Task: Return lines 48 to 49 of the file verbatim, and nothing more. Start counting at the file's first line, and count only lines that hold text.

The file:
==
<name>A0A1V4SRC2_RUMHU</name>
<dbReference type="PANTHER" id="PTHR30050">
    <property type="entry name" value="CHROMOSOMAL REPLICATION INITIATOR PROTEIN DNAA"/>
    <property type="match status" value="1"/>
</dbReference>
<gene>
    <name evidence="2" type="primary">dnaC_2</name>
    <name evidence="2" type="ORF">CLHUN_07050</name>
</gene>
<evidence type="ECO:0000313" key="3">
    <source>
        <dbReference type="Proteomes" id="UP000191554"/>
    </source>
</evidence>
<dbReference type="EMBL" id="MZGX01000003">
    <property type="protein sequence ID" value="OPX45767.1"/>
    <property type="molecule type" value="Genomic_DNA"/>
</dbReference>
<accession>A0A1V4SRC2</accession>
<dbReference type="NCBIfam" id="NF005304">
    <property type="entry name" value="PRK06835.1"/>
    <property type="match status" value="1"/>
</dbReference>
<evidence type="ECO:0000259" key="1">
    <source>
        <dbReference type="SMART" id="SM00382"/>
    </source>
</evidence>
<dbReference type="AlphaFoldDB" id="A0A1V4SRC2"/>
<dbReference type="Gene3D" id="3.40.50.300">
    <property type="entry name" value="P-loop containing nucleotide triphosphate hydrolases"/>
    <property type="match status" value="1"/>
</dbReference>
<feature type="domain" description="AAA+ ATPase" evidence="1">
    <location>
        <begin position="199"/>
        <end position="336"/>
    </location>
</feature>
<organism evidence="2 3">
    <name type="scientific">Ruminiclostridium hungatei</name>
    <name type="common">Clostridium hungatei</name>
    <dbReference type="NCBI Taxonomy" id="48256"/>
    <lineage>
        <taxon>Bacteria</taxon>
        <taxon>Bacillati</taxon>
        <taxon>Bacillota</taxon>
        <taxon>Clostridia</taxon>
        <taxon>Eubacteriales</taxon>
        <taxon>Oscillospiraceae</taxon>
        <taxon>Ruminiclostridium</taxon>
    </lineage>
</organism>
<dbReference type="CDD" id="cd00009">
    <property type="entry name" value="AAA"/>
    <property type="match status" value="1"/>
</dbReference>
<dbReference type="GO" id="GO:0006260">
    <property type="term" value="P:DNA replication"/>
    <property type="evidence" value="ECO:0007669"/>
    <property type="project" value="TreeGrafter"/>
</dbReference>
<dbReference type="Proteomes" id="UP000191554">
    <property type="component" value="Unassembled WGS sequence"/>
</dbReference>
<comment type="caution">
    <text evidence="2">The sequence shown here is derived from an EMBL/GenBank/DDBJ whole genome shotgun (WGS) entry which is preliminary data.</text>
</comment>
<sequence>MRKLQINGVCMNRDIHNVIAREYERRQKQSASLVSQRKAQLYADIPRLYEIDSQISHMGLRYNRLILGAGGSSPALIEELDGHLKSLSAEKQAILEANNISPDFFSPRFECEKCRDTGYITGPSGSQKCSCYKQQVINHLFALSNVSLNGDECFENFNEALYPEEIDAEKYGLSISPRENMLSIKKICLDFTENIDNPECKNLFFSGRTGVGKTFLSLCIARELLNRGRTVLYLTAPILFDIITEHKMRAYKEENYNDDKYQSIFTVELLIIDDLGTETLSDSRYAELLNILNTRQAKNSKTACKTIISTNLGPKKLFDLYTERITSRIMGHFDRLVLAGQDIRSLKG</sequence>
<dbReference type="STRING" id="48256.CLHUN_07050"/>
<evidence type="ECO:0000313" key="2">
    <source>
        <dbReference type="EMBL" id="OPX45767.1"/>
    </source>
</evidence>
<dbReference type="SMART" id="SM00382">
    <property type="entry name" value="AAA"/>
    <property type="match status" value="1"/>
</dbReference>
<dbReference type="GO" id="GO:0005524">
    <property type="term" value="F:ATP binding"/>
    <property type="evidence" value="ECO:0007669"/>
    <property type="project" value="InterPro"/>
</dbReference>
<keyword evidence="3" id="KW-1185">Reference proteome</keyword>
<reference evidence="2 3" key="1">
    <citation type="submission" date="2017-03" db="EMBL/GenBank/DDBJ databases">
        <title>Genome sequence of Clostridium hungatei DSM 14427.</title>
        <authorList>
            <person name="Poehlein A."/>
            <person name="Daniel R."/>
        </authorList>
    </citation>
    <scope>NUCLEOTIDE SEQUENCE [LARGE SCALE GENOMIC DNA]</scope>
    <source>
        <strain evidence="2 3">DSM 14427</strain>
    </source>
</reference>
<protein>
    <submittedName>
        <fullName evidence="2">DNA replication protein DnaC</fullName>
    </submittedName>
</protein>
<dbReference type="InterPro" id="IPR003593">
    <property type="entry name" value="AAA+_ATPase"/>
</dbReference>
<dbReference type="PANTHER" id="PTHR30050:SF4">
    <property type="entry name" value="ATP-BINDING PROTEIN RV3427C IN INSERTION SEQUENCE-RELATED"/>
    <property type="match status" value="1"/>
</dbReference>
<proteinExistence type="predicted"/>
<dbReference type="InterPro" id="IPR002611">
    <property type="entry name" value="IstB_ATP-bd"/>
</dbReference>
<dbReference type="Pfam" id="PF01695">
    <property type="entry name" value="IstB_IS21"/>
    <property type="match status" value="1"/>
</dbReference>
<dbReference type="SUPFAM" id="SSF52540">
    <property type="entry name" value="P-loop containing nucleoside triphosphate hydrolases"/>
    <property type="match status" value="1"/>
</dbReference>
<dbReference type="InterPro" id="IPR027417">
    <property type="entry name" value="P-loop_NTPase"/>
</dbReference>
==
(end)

        <taxon>Clostridia</taxon>
        <taxon>Eubacteriales</taxon>